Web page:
Mademoiselle, less stern than Kathleen had ever seen her, presided at supper, which was bread and treacle spread several hours before, and now harder and drier than any other food you can think of. Gerald was very polite in handing her butter and cheese, and pressing her to taste the bread and treacle.

Bah! it is like sand in the mouth—of a dryness! Is it possible this pleases you?

No, said Gerald, it is not possible, but it is not polite for boys to make remarks about their food!

She laughed, but there was no more dried bread and treacle for supper after that.

"How do you do it?" Kathleen whispered admiringly as they said good-night.

Oh, it's quite easy when you've once got a grown-up to see what you're after. You'll see, I shall drive her with a rein of darning cotton after this.

Next morning Gerald got up early and gathered a little bunch of pink carnations from a plant which he found hidden among the marigolds. He tied it up with black cotton and laid it on Mademoiselle's plate. She smiled and looked quite handsome as she stuck the flowers in her belt.

Do you think it's quite decent, Jimmy asked later—sort of bribing people to let you do as you like with flowers and things and passing them the salt?

It's not that, said Kathleen suddenly. "I know what Gerald means, only I never think of the things in time myself. You see, if you want grown-ups to be nice to you the least you can do is to be nice to them and think of little things to please them. I never think of any myself. Jerry does; that's why all the old ladies like him. It's not bribery. It's a sort of honesty—like paying for things."

Well, anyway, said Jimmy, putting away the moral question, we've got a ripping day for the woods.

They had.

The wide High Street, even at the busy morning hour almost as quiet as a dream-street, lay bathed in sunshine; the leaves shone fresh from last night's rain, but the road was dry, and in the sunshine the very dust of it sparkled like diamonds. The beautiful old houses, standing stout and strong, looked as though they were basking in the sunshine and enjoying it.

"But are there any woods?" asked Kathleen as they passed the market-place.

It doesn't much matter about woods, said Gerald dreamily, "we're sure to find something. One of the chaps told me his father said when he was a boy there used to be a little cave under the bank in a lane near the Salisbury Road; but he said there was an enchanted castle there too, so perhaps the cave isn't true either."

If we were to get horns, said Kathleen, and to blow them very hard all the way, we might find a magic castle.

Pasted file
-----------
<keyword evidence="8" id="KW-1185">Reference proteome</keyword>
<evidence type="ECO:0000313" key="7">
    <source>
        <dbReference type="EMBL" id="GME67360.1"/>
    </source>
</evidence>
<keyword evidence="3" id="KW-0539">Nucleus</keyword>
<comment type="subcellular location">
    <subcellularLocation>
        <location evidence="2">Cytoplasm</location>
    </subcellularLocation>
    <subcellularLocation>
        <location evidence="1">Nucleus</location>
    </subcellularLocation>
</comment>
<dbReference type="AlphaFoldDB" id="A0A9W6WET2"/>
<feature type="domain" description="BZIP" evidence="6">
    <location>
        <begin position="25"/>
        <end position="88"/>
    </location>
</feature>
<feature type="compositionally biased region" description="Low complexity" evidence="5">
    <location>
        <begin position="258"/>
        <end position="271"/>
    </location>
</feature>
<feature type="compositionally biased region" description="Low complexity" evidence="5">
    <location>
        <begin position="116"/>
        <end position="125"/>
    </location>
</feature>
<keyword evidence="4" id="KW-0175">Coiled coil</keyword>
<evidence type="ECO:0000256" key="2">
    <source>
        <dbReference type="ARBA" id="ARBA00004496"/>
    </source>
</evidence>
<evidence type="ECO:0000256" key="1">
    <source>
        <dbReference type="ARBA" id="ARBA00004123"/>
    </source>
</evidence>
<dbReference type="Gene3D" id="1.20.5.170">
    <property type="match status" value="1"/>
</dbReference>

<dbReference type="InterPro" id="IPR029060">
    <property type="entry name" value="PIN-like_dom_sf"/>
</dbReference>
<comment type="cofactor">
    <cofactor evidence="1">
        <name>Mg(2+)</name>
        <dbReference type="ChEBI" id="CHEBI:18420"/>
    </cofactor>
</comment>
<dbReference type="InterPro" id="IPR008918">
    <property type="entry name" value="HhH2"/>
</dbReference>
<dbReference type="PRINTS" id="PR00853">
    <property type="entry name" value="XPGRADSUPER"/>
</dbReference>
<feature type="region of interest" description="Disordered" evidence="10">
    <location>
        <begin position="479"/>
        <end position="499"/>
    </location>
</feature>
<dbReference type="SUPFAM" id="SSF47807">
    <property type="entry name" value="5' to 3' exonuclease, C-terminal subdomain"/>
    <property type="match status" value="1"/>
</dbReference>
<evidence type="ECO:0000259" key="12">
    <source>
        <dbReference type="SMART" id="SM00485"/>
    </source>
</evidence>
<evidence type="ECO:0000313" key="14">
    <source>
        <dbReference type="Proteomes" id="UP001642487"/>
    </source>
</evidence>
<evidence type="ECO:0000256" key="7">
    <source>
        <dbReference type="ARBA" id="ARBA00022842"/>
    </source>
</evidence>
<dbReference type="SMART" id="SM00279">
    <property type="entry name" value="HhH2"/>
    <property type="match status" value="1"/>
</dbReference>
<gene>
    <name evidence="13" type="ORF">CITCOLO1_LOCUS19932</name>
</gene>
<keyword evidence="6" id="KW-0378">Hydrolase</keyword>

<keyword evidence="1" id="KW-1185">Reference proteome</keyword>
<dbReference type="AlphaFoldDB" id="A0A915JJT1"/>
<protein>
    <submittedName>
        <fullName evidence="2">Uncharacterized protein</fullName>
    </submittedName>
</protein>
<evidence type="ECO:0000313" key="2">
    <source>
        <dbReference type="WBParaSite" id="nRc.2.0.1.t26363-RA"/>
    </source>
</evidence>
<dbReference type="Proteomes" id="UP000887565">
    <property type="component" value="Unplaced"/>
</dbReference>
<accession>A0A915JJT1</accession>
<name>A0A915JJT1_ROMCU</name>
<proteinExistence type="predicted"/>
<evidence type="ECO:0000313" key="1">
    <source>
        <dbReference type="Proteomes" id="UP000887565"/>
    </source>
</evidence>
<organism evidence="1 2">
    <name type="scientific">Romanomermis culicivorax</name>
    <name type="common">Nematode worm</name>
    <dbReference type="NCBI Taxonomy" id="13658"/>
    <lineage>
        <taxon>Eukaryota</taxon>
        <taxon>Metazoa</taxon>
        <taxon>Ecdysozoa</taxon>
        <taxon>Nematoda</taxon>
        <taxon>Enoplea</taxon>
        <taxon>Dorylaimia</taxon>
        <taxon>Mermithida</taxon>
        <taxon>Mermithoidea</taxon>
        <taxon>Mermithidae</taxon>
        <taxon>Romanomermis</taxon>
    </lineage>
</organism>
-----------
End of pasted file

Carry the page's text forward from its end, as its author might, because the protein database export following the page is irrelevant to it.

If you've got the money to throw away on horns ... said Jimmy contemptuously.

Well, I have, as it happens, so there! said Kathleen. And the horns were bought in a tiny shop with a bulging window full of a tangle of toys and sweets and cucumbers and sour apples.

And the quiet square at the end of the town where the church is, and the houses of the most respectable people, echoed to the sound of horns blown long and loud. But none of the houses turned into enchanted castles.

So they went along the Salisbury Road, which was very hot and dusty, so they agreed to drink one of the bottles of gingerbeer.

We might as well carry the gingerbeer inside us as inside the bottle, said Jimmy, and we can hide the bottle and call for it as we come back.

Presently they came to a place where the road, as Gerald said, went two ways at once.

"That looks like adventures," said Kathleen; and they took the right-hand road, and the next time they took a turning it was a left-hand one, so as to be quite fair, Jimmy said, and then a right-hand one and then a left, and so on, till they were completely lost.

"Completely, said Kathleen; how jolly!"

And now trees arched overhead, and the banks of the road were high and bushy. The adventurers had long since ceased to blow their horns. It was too tiring to go on doing that, when there was no one to be annoyed by it.

Oh, kriky! observed Jimmy suddenly, let's sit down a bit and have some of our dinner. We might call it lunch, you know, he added persuasively.

So they sat down in the hedge and ate the ripe red gooseberries that were to have been their dessert.

And as they sat and rested and wished that their boots did not feel so full of feet, Gerald leaned back against the bushes, and the bushes gave way so that he almost fell over backward. Something had yielded to the pressure of his back, and there was the sound of something heavy that fell.

O Jimminy! he remarked, recovering himself suddenly; "there's something hollow in there—the stone I was leaning against simply went!"

I wish it was a cave, said Jimmy; but of course it isn't.

If we blow the horns perhaps it will be, said Kathleen, and hastily blew her own.

Gerald reached his hand through the bushes. I can't feel anything but air, he said; it's just a hole full of emptiness. The other two pulled back the bushes. There certainly was a hole in the bank. I'm going to go in, observed Gerald.

Oh, don't! said his sister. I wish you wouldn't. Suppose there were snakes!

Not likely, said Gerald, but he leaned forward and struck a match. "It is a cave!" he cried, and put his knee on the mossy stone he had been sitting on, scrambled over it, and disappeared.

A breathless pause followed.

You all right? asked Jimmy.

Yes; come on. You'd better come feet first—there's a bit of a drop.